Monday, August 31, 2020

True freedom and having prophetic courage always comes at a price. If we have been paid, our silence would have been bought.

Someone came up to me recently and asked if I had made any money at all from the time that I had been maintaining this blog of mine for over ten years.  I thought that to be a rather strange question, and my immediate response was of course in the negative.  No, I didn’t start this blog endeavor of mine in order to make a few extra ‘bucks’ on the side, supplementing my monthly basic allowance that I get as a priest for the diocese of Singapore.  To be fair, I do have several motives for doing what I do in this blog.  The first and primary motive is to use this as a platform to catechize people (Catholics as well as non-Catholics) on the various aspects of the faith, and in so doing, I am able to help people to mature slowly in their spiritual lives.  One can never really say that one has learnt all that can be learnt about the faith, and at best, one can only say that one is on the way towards fuller development of one’s faith.  

The other reason I keep hacking at this at a regular basis is because I believe that writing requires thinking, and both of them need to be regularly done in order for one to experience growth and maturity.  Writing, because it is essentially a craft, also  requires discipline – the discipline of consistent practice if one wants to develop one’s writing character.  While the writing itself doesn’t really get easier with practice, what does get better is the confidence in forming the ideas that swim in one’s head.  Turning them into phrases that others can read when they are put into words requires effort, and as I have said ad nauseam, effort equals love.  

I have come to appreciate as well the fact that the freedom to write what I write has been made possible largely because I am beholden to no one but God.  I am not sponsored by anyone, and have not gotten a single cent by monetizing my writing efforts.  Let me state clearly here that I do not in any way denigrate nor view negatively the many other bloggers or vloggers who monetize their work.  To be fair, this is the only way some of them make their living, and many of them do contribute to the well-being of their 'followers'.  But I was very humbled to read one of Fr Ronald Rolheiser’s regular columns recently when he shared that it was because he was a syndicated writer who was paid for his contribution to the many publications that publish his writings on a weekly basis, that he somehow isn’t as free as he would like to be as a writer.  

He also reveals that somehow he has to ‘tow the line’ and be somewhat PC as a Catholic writer.  He admits that he would like to make a strong stand on things like social justice, but he has to be very measured as he doesn’t want to rub his readers up the wrong way, and to have multiple newspapers drop his columns as a result.  Prophetic courage always has a price to be paid, and as Rolheiser makes it clear, money and renown can be very powerful paymasters.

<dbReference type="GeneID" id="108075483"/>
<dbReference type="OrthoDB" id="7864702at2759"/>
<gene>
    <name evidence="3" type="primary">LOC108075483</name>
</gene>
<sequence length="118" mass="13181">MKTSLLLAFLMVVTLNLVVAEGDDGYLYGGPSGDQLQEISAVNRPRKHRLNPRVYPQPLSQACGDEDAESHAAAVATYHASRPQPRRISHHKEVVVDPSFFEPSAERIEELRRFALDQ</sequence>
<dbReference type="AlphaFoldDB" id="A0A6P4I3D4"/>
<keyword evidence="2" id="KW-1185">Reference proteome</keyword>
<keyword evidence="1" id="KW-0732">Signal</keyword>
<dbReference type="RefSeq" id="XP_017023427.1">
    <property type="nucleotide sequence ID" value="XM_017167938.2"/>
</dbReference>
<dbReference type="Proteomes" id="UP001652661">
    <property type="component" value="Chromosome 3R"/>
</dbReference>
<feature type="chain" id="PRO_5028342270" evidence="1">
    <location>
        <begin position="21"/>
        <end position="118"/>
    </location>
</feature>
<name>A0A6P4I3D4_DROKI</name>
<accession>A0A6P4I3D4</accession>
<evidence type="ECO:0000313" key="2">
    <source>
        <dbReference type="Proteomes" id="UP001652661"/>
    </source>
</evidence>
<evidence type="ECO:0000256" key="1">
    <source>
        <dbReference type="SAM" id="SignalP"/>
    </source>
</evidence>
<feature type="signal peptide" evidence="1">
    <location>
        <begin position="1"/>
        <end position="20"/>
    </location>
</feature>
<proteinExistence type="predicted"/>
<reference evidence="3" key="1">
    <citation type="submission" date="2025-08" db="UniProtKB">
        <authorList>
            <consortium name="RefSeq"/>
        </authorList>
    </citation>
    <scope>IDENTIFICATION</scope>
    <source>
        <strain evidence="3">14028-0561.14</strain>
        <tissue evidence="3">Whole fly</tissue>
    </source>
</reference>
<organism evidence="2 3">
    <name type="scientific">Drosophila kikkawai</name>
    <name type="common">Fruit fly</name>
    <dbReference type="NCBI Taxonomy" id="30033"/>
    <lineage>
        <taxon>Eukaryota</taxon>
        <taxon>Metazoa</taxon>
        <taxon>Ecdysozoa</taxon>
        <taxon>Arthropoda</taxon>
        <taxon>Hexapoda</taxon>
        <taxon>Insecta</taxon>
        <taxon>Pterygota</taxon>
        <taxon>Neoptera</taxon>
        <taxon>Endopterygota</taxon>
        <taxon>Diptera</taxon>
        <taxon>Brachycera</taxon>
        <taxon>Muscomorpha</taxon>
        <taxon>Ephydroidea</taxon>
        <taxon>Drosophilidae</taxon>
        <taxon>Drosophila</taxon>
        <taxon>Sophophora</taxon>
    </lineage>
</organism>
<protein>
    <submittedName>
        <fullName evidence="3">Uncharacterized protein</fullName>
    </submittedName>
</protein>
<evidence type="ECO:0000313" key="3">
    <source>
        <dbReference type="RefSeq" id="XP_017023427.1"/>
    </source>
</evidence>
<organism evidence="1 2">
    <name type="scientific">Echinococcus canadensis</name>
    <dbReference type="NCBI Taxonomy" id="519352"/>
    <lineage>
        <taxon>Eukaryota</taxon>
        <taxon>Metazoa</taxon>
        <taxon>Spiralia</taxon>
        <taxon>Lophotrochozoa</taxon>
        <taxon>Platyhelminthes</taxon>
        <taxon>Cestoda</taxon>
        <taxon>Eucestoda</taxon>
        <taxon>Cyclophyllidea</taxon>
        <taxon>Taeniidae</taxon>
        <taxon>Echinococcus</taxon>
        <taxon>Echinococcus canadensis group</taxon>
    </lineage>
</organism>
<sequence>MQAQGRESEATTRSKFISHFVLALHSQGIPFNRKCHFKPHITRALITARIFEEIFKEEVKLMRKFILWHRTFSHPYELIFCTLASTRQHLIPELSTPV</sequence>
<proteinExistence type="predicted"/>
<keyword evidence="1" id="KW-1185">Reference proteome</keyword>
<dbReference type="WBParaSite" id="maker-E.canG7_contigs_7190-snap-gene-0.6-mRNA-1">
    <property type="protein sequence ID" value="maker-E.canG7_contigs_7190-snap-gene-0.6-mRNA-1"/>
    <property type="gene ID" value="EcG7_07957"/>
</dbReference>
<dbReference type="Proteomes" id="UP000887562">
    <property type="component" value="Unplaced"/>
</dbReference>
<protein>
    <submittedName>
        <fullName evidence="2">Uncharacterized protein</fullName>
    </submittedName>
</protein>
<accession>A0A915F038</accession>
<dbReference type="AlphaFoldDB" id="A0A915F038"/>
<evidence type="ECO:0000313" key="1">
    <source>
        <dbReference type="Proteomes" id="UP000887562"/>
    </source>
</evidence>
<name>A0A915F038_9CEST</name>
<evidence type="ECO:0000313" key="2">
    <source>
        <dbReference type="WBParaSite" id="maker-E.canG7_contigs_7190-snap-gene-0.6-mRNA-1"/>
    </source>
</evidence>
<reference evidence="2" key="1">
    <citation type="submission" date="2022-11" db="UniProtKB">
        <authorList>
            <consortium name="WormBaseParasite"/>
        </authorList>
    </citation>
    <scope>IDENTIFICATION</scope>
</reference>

While I am not sure if my writings are at the level and quality that are worthy of being published by any newspapers or religious publications, but of this I am certain – that the moment I start to gain in some way, financial or otherwise from these weekly reflections, that accompanying it could well be a concern of whether or not my next piece or article will cause my readership to suffer.  Even being overly concerned with the numbers that read my reflections each week can work against a writer’s freedom.  As it is in the spiritual life, one has to constantly purify one’s motives if one wants to live with any degree of courage and tenacity. 

The same freedom applies to anyone who is serious in his being an evangelist at any serious level.  Our freedom to speak about Jesus and his truth can become very diminished if we are very concerned and worried about how our audience will treat us or view us as a result of our sharing of our faith, or if we are obsessed with numbers.  To be sure, the message of Jesus and his values are always going to be counter cultural and counter intuitive for the mind whose values are based on the things that this world has to offer.  

Of course, one can always just preach and share about the “safe” issues that almost everyone can agree upon – being kind, being generous, being faithful and sincere in all that we do.  I suppose, these “safe” issues will keep one safely maintaining one’s regular paycheck and strong readership numbers.  These are not, and will not be wrong in themselves.

Yet, it wasn’t these truths that Jesus was sentenced to death for on Calvary.  It was for the hard truths that he not only stood for, but for the truths - of who he was; that he was the Son of God, the only way to eternal life of heaven, and that he is the eternal King of a kingdom that will have no end.  Jesus didn’t stay on teaching only about the “safe” issues of life, but really pushed the envelope when he taught about loving one’s enemies, forgiving those who are sending us to our deaths, being washers of each others’ feet, that we need to eat of him in the Bread of Life that is the Eucharist, that he alone is the source of true life and that no one can come to the Father EXCEPT through him.  In fact, he doubled down on some of these hard truths when his followers began to walk away, rather than dialing it down just so that he could keep the numbers of his followers.

Jesus didn’t need any form of payment for his prophetic courage, because his courage came from knowing just how deeply his heavenly Father was always loving and sustaining him in his very being.  I am certain that we too will have much more prophetic and moral courage and authority in our discipleship if we also know how much we are just as loved by our heavenly Father.

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